Monday, August 8, 2011

Eggplant "Involtini" and Pimento Cheese

This recipe was taken from this really great cookbook Tartine Bread by Chad Robertson.  Tartine is a wonderful bakery and cafe in San Francisco that we visited while in that very city.  The cookbook is worth having, if just for the recipes towards the back.  Most of the book involves very detailed recipes for wonderful professional tasting bread.  The back end of the book shows creative and tasty ways to use up leftover professional tasting bread.  This one is called "Involtini" which is an Italian word for "little bundles" of something yummy.  The Italians are very good at using up old bread, as it is very important to not waste a crumb of anything that was made with love.  Ask Carlo Petrini about his grandmother's dish of stale bread and tomato sauce....

The recipe called for a few things I didn't have, or weren't in season so here's what I did:

for the tomato sauce:                                                                 

  • 1 small onion, finely chopped                                                                           
  • about 10 roma tomatoes, peeled
  • 3 cloves garlic
  • a little olive oil 
  • salt to taste
Saute onion in olive oil over medium heat until transparent.  Add the garlic, saute for a minute, and then throw in the tomatoes.  Cook, stirring every now and then about 20 minutes, crushing the tomatoes as they soften.  You want it to be a little chunky and also a little runny- a lot of liquid will evaporate when you bake it.

for the stuffing:
  • Bread crumbs from 4 slices of ciabatta (make croutons by tearing the bread into pieces, tossing them in oil and a little salt, and then toasting them at 400 til browned.  Then crush them under a rolling pin to make bread crumbs)
  • 1 1/2 cup grated Sequatchie Cove's Cumberland cheese
  • 1/2 cup homemade "kefir cheese"  (Tartine calls for 2 cups ricotta and the grated zest and juice of one lemon.  I had neither so those were my substitutes)
  • 1 t thyme leaves
  • 1/4 t salt
Combine all and set aside while you prepare the fun part:

Slice 2-3 medium sized globe eggplants lengthwise into roughly 1/4 inch slices.  I actually used some asian-style eggplant, which worked, I just had very teeny little bundles.  If you own a mandoline use that.  If you don't, like me, practice your handy dandy knife skills.  I am lucky enough to own a small Shun, which has a very thin blade and is perfect for delicate slices.  Soak the eggplant in salt water for about an hour to draw out the bitterness.  Then blot the slices dry with a clean kitchen towel and heat some olive oil in a large skillet or wok til hot- about 360 degrees F if you have a thermometer (which I don't). Fry each slice for a few minutes, a few at a time, until they take on a little color and then set aside to drain on paper towels or bags while you fry the rest.  

Preheat oven to 425 degrees F.  Pour tomato sauce in the bottom of a medium-sized baking dish.  Put a small spoonful of filling on the end of each slice and roll it up.  Place seam down in the dish.  Repeat with all the rest.  Sprinkle a small amount of cheese on top and bake about 20-25 minutes, until the sauce is dark and bubbling and the rolls are nice and brown.  Tartine spoons cream over the rolls before baking and then sprinkles with Asiago after.  I didn't have those either so I just reserved some Cumberland and used that before baking.  Serve warm.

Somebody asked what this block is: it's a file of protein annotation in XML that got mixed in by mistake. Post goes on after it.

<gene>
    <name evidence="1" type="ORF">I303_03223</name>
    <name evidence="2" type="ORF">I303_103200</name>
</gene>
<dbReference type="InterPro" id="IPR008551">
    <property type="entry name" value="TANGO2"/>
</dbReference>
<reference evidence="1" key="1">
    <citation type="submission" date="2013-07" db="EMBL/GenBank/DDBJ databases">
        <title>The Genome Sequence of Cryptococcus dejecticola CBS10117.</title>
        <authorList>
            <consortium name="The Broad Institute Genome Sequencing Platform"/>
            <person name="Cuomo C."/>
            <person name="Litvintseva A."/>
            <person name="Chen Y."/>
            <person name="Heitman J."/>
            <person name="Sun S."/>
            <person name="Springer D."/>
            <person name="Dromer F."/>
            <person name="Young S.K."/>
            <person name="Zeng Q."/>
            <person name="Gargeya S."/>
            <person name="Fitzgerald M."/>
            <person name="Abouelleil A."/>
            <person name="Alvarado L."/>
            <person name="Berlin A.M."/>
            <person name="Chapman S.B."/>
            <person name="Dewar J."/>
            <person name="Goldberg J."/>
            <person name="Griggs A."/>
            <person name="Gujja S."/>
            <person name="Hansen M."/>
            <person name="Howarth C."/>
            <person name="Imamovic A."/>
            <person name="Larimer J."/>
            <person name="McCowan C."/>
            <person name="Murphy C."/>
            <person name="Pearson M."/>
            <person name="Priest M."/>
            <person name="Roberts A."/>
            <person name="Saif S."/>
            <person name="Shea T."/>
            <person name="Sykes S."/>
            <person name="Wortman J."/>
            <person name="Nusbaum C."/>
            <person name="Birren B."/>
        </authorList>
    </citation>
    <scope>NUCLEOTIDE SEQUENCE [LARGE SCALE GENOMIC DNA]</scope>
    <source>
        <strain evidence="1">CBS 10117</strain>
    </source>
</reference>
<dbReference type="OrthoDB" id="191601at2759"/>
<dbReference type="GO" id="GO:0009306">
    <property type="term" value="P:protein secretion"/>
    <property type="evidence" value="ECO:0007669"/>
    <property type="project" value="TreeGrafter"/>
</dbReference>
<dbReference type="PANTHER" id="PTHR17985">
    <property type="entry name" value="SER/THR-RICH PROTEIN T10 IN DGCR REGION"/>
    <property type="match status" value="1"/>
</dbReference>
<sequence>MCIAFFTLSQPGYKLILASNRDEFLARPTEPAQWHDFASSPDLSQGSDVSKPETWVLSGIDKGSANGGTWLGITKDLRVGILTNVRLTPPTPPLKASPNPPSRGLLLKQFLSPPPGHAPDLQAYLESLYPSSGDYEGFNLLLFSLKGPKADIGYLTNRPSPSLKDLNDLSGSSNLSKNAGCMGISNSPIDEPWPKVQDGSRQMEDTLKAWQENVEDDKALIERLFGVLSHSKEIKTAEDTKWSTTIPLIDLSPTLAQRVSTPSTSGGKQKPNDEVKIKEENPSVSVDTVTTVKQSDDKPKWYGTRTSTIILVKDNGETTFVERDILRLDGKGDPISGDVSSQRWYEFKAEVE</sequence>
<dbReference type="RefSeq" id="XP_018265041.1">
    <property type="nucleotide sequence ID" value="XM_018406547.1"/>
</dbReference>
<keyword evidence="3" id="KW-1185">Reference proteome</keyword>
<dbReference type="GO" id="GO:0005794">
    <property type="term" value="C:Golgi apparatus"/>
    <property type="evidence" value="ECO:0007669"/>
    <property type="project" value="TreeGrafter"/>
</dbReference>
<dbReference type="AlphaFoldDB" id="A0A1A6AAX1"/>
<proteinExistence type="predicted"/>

Kinda Sorta Frank Stitt's Pimento Cheese

My grandmother sends me clipping from the Wall Street Journal's food pages when she sees something I might find interesting.  I drool and muse over them and then stick them in a drawer after recreating and embellishing a few of the recipes.  Padgett had just traded me a wheel of Cumberland when a whole page about pimento cheese arrived in the mail.   I found it to be fate when I saw Frank Stitt's own recipe on the menu.  Frank is a chef and restaurateur from the great city of Birmingham, Alabama.  He and his wife Pardis are doing some wonderful stuff down there, as well as making fabulous pimento cheese...  Frank uses sharp cheddar and adds white pepper, a teeny touch of sugar, some Worcestershire sauce, cream cheese, and some hot sauce.  I did none of those but the rest I followed...

  • 1 pound sharp cheese, shredded and let come fully to room temp.  (Cumberland is wonderful but you could cut it with some less pricey cheddar if you wish. 
  • 3 sweet red peppers, roasted, skinned and deseeded, chopped small
  • 1/2 cup mayonnaise (I bought it only for this purpose, but it's easy to make if'n you wanna)
  • very teeny piece diced fresh cayenne (or more to taste)
  • 1 t paprika powder
Blend everything but the peppers until just about smooth in a food processor.  Fold in peppers and serve at room temp with crackers, cucumber strips, sungold cherry tomatoes, toasted bread,  fresh pepper slices, or whatever you most desire.  Its creamy saltiness does go well with raw vegetables though, so at least try it.  I like to put a dab on a basil leaf, wrap the leaf around a sungold cherry tomato and eat the whole thing just like that.

No comments: